In 2009, William Safire—former speech writer for President Nixon—recalled in his New York Times piece “The Cold War’s Hot Kitchen,” the gaggle of reporters and general pandemonium surrounding the 1959 debate between then Vice President Nixon, and Soviet Premier Khrushchev, which has become known as the Kitchen Debate. Safire wrote this piece on the Debate’s 50th anniversary, only months before he passed away.
It is easy in hindsight to think the Kitchen Debate was a staged event; especially knowing how thoroughly planned exchanges between international leaders are today. However, the Kitchen Debate was far from a rehearsed and calm exchange. Safire’s inside look at the entire event is shared in his story; from guiding the Vice President to the American House, to Elliot Erwitt talking his way past the Soviet guards to capture the iconic photos seen above.
It would be a mistake for readers today to downplay the importance of the Kitchen Debate and the direct exchange that occurred between Nixon and Khrushchev. The eventual victory of the U.S. over the Soviet Union at that time was far from assured. Although it seems misplaced today, Khrushchev’s arrogance and bluster came at the peak of relative Soviet military power over the United States. After all, in 1959 Soviet rockets were more powerful than their U.S. counterparts.
At the end of the piece, Safire explains that more important than the specific words that were spoken, was the emerging dynamic between the U.S. and Soviet Union:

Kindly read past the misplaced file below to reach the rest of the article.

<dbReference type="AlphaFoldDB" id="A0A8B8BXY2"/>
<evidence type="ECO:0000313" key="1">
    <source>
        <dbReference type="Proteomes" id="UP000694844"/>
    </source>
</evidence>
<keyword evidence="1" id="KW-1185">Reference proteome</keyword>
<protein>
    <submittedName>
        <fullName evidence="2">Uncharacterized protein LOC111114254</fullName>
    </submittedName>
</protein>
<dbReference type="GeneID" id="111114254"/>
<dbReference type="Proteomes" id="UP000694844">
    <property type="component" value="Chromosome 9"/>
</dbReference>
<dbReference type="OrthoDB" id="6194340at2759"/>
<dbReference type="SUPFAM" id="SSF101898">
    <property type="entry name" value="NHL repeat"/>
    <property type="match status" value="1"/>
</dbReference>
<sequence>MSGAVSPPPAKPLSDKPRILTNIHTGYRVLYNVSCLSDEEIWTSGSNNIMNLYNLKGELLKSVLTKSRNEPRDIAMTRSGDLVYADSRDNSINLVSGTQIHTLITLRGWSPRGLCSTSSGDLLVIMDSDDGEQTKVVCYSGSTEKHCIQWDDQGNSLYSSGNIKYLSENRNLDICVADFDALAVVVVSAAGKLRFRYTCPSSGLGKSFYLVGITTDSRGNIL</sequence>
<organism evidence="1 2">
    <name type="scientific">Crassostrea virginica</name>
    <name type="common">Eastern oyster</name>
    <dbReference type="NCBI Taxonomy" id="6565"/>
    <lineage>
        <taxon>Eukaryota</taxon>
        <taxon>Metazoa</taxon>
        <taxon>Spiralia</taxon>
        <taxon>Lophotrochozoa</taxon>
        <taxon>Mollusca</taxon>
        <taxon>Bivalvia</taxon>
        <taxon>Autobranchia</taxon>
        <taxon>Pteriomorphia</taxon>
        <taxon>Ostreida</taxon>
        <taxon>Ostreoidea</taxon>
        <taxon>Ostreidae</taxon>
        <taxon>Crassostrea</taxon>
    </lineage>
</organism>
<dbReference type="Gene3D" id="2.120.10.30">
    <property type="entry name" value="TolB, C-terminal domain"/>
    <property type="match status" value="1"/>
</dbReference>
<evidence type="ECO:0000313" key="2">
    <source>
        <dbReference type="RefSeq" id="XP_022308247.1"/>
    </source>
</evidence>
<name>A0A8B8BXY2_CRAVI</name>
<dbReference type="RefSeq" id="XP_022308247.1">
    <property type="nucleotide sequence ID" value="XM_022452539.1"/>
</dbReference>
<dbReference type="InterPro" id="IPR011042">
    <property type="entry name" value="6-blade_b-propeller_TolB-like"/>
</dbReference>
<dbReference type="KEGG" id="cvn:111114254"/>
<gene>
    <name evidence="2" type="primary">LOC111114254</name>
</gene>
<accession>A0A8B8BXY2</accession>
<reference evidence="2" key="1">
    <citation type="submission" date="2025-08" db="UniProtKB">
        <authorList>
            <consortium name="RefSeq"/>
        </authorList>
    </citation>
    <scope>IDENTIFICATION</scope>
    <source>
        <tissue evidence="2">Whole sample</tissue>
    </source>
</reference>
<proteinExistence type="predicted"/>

“As madcap as many of the sidelights of that day were, they took place against a tense backdrop. The Soviet leadership, already master of much of Europe and then allied with China, was determined to dominate the world, to spread communism and undermine capitalism; that was no myth, and the ultimate victory of the West over that spread of dictatorship was by no means as certain as it seems in hindsight.
At such a moment, the leadership’s assessment of its main opponent’s will to resist — if necessary, to fight — becomes a major factor in national strategy. Intelligence agencies strain to get such top-level personal assessments right. The shrewd Khrushchev came away from his personal duel of words with Nixon persuaded that the advocate of capitalism was not just tough-minded but strong-willed; he later said that he did all he could to bring about Nixon’s defeat in his 1960 presidential campaign.
After John F. Kennedy won, the new president had a June 1961 summit meeting in Vienna with Khrushchev, and gloomily told the Times reporter James Reston afterward that “he just beat the hell out of me.” Assessing Kennedy as a soft touch, Khrushchev put up the Berlin Wall and then shipped Soviet missiles to Cuba; it took that nuclear confrontation to show the Russian that his personal assessment of Kennedy’s will was quite mistaken.”